I am now the proud owner of a Home Depot credit card. As soon as we beat our goals, I'm turning in some serious receipts! (I currently only turn in humorous receipts, like from Uncle Fun, etc.)
Anyway, in case it is of any use to you, here's the formula I scratched out to get back control of our professional environment. These are designed to fit a busy workplace, where execution of any given step may be weeks apart from the chance to handle the following step. An important issue was to make sure that between the steps work could continue without much interruption. Also, from a morale standpoint, I'm trying to make sure that every step always feels like progress. There's nothing more soul-killing than having people say, "now it's worse than before!"
Step 1: Accomplish basic cleaning / janitorial
DAY 38-40: Keith... Effing... Johnstone (Mar 18-20)Written by Matt Elwell, CPLP
Okay, I know I just was away from the office for several days, but I thought I still needed to do this. Keith Johnstone, one of the giants of our particular style of improv (short-form / game-based), was in Chicago to teach a 3 day workshop. I opted to take it.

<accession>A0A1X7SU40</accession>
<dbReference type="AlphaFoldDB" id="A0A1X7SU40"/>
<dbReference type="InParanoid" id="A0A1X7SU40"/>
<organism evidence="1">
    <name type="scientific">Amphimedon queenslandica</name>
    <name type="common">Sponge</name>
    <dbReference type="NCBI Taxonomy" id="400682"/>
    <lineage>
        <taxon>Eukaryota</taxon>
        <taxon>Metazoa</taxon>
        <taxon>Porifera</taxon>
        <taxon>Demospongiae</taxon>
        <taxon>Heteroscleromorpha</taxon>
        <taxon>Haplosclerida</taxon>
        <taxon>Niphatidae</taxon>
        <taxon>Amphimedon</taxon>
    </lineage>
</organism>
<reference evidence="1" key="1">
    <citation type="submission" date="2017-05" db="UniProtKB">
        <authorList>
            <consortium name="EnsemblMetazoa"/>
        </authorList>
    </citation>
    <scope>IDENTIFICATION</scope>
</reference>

I could write pages on this experience, but here's the lesson: if you're managing in a creative organization, take time to recharge your own creative batteries. Johnstone's words and exercises gave me pages of ideas to bring back to our ensemble. Yes, I lost 2-3 days of productivity, but I have material for 3 months of rehearsals, as well as a whole new (to me) way of looking at our show.
Now, I knew "about" Johnstone. I had read his classic, Impro, and had leafed through Impro for Storytellers. But, without direct experience of his concepts, I always held them on the periphery of what I learned in Chicago improv classes. There's a lot that improvisers of all stripes could learn from this guy.
(One warning if he comes back to the states to teach again: he really loves having a couch on stage. He's going to mention it like 15 times a day. But that's a small price to pay to be in the presence of genius... couch loving genius.)
Big thanks to Colleen Laliberte and skwalkingheads.com for bringing Keith to Chi-town!